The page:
Editor’s note: Making the Switch is an ongoing series written by recent Bellevue Dojo graduate Zach Jones. It highlights his career change from truck driver to developer with insights, anecdotes, and advice along the way. You can read Part 1 here.
If I were to ask someone to describe my education, background or even programming style, I’d probably get the answer, “unconventional.” In my last article, we talked about the fact that I was a trucker — both in the USMC and as a civilian — and that I struggled with learning programming on my own. That said, I wanted to get ready for Coding Dojo and I signed up for the December 2019 cohort many months in advance.
It seemed like most students had signed up at the last minute, or one week out. As far as the precourse work goes, I recommend you do all of it — no matter which school you decide to go to. You’re only going to get as much out of it as you put in, kind of like working out. I don’t have the body I had back in the Marine Corps but the discipline is alive and well, maybe even better. It was August when I signed up and I was still driving trucks, but I was ready to get back to programming after my brief stint as an unsuccessful freelancer.
If you haven’t heard of Stack Overflow, don’t worry. It will be your best friend soon enough.
I handled most of the lessons in a couple of weeks, and had finished the hardest challenges by the end of the month. That left me with three more months before I could run off to the west to my promised land of programming.
Then, things got tough. Without a stable income, I was trying to last just a little longer, to pull off one last big paycheck so I could afford to temporarily move to Seattle. My programming tapered off, and my nerve began to fail, as each week without a paycheck made it harder and harder to see the light at the end of the tunnel. I saw the number I had set for myself, and instead of steady progress saving for it, I saw myself getting further away.
By the time November came around, I was two months behind on rent, barely able to buy food for myself and my wife back home. We were relying heavily on my mother-in-law for basic necessities, and I was ready to give up on my dream of attending a coding bootcamp.
After a couple of really busy 100+ hour weeks, I had a mountain of paperwork to get through. I decided to do a little programming and made a program to fill out paperwork for me instead of me spending a whole bunch of time on it. I realized that I enjoyed making that program more than I did driving or securing freight to a flatbed, and that I had to make it up to Seattle no matter what.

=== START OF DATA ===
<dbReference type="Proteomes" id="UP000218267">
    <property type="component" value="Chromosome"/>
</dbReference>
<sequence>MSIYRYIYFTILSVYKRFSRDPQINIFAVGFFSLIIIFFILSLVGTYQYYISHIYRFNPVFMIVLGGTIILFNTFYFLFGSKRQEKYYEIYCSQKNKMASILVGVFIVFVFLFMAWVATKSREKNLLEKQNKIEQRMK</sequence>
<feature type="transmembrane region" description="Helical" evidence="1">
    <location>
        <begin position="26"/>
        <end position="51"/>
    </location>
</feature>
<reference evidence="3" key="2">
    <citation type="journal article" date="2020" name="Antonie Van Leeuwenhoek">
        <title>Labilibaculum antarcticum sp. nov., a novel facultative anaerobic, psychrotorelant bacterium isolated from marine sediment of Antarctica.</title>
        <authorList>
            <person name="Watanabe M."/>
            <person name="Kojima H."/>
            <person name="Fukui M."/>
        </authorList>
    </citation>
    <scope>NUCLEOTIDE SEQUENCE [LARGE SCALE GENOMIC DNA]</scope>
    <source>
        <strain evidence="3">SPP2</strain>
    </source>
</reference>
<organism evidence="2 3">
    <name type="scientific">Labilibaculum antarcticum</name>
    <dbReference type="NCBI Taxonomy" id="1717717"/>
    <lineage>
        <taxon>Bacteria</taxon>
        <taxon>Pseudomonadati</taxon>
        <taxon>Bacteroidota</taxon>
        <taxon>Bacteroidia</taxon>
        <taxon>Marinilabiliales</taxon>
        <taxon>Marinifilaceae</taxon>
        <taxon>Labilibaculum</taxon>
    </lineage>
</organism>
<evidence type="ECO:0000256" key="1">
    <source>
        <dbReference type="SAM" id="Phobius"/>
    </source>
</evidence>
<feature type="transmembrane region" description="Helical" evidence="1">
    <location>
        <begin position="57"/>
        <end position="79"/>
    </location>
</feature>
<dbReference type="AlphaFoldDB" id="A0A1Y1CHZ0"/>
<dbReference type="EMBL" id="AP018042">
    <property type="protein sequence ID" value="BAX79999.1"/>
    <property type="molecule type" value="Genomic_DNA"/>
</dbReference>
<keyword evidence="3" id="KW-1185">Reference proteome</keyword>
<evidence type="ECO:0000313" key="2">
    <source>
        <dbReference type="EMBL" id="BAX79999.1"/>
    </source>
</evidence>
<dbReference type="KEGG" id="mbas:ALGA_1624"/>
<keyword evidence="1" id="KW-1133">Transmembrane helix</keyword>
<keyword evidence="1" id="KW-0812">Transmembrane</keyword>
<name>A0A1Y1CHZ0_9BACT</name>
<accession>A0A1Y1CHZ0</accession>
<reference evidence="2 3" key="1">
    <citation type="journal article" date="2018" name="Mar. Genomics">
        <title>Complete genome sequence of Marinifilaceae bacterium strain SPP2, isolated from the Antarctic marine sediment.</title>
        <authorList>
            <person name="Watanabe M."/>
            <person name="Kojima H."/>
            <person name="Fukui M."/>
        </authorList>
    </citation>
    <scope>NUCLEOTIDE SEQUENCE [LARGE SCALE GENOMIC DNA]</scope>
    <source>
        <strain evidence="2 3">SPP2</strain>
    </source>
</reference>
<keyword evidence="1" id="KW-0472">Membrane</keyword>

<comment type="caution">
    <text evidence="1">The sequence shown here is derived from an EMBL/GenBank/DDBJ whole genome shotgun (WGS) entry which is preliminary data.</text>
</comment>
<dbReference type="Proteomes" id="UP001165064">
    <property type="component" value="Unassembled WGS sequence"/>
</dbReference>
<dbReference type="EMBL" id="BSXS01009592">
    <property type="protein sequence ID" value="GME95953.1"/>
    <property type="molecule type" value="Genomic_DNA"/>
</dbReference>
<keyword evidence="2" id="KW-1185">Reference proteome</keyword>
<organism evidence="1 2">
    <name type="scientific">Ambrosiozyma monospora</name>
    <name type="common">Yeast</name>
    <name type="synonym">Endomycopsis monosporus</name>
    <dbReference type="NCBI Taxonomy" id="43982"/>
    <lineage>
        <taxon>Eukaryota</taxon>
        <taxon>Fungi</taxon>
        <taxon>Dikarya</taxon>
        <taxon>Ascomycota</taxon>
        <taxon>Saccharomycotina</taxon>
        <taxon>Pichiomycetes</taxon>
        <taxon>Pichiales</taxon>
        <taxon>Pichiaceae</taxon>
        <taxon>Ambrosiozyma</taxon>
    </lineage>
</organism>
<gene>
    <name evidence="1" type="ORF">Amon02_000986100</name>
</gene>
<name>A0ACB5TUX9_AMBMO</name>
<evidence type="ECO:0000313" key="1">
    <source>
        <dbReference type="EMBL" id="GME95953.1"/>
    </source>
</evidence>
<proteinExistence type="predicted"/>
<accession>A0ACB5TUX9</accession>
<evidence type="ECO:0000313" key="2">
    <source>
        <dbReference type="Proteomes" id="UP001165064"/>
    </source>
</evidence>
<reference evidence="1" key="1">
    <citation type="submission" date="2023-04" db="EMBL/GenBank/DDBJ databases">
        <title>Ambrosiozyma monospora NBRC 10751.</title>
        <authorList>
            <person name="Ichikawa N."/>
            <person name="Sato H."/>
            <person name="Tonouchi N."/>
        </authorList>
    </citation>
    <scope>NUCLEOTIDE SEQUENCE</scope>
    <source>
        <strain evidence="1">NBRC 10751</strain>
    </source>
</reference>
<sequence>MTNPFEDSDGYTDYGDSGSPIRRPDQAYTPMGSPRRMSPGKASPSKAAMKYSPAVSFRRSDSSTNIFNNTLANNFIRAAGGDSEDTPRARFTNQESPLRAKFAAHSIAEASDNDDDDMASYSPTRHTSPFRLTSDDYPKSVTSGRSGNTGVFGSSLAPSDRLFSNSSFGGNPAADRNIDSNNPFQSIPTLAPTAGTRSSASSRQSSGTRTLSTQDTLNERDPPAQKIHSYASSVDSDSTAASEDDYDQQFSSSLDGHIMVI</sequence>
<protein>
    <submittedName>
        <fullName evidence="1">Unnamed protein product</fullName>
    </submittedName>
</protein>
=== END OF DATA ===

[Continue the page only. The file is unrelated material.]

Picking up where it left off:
My wife supported me in this. I turned in my truck for what it was worth (which wasn’t much at that point), got current with my bills, put together just enough money to pay for the gasoline to get up there, and bought enough canned goods to survive for a month. I had 2,500+ miles to go, but this time I was flying free. I would have a place to sleep until I figured out something better, because I was going to stay in the car.
I got there in three days, stopping at rest areas to sleep whenever I got tired, eating canned raviolis and spinach from the can, and stopping for one good meal in South Dakota, at a little diner I found in Spear Fish. I had a couple of showers left on my rewards cards for the trip, and I shaved at a truck stop bathroom the morning before I got there. I didn’t think of this sort of living as hard and imagine a lot of blue collar workers probably agree that they’ve been through worse.
Day one of the bootcamp went by in a blur. The whole thing was surreal to me, especially as someone who had never seen so many programmers in a single place before. I could write an entire story about making it to the parking lot at 5 in the morning and watching to see when people went in.. There were no cubicles but rather open desks and floor plans made for collaboration. I didn’t know it yet, but I had found my people.
Those of you who read my last article probably think I’ve got something against big brain nerds with white-collar jobs, but I’ve gotta set the record straight. That was good natured ribbing. My cohortmates came from every sort of background, and buddy, they did WORK. If you were settling for 70 hours a week of practice, you were the slacker. They were smart, competitive, friendly, and more helpful than your average trucker. Our struggles were different, but we were all cut from the same stuff as far as grit goes.
The first two weeks were the hardest, which is funny because it’s the portion I’m going to spend the least amount of time talking about. First, you have to get used to the sudden workload, coupled with being in an unfamiliar place. Then there’s the new concepts that you have to absorb. We use the term, “drinking from the firehose” a lot in the military, and this was just like that. Mix that with everything else going on for me at the time, and it may be a wonder I finished at all. My new cohortmates and I pulled through, and became solid friends in the process.
Next time, I’ll be talking about the bootcamp itself, starting with more information on those first two weeks (called Web Fundamentals) and going on to describe the general structure of the bootcamp. There’ll be stories about goofing off after hours, a Mississippi boy’s impressions of Seattle, how to survive a flood at a coding school, and some best practices for your time at a coding bootcamp. As always, feel free to leave comments, questions and concerns in the section below.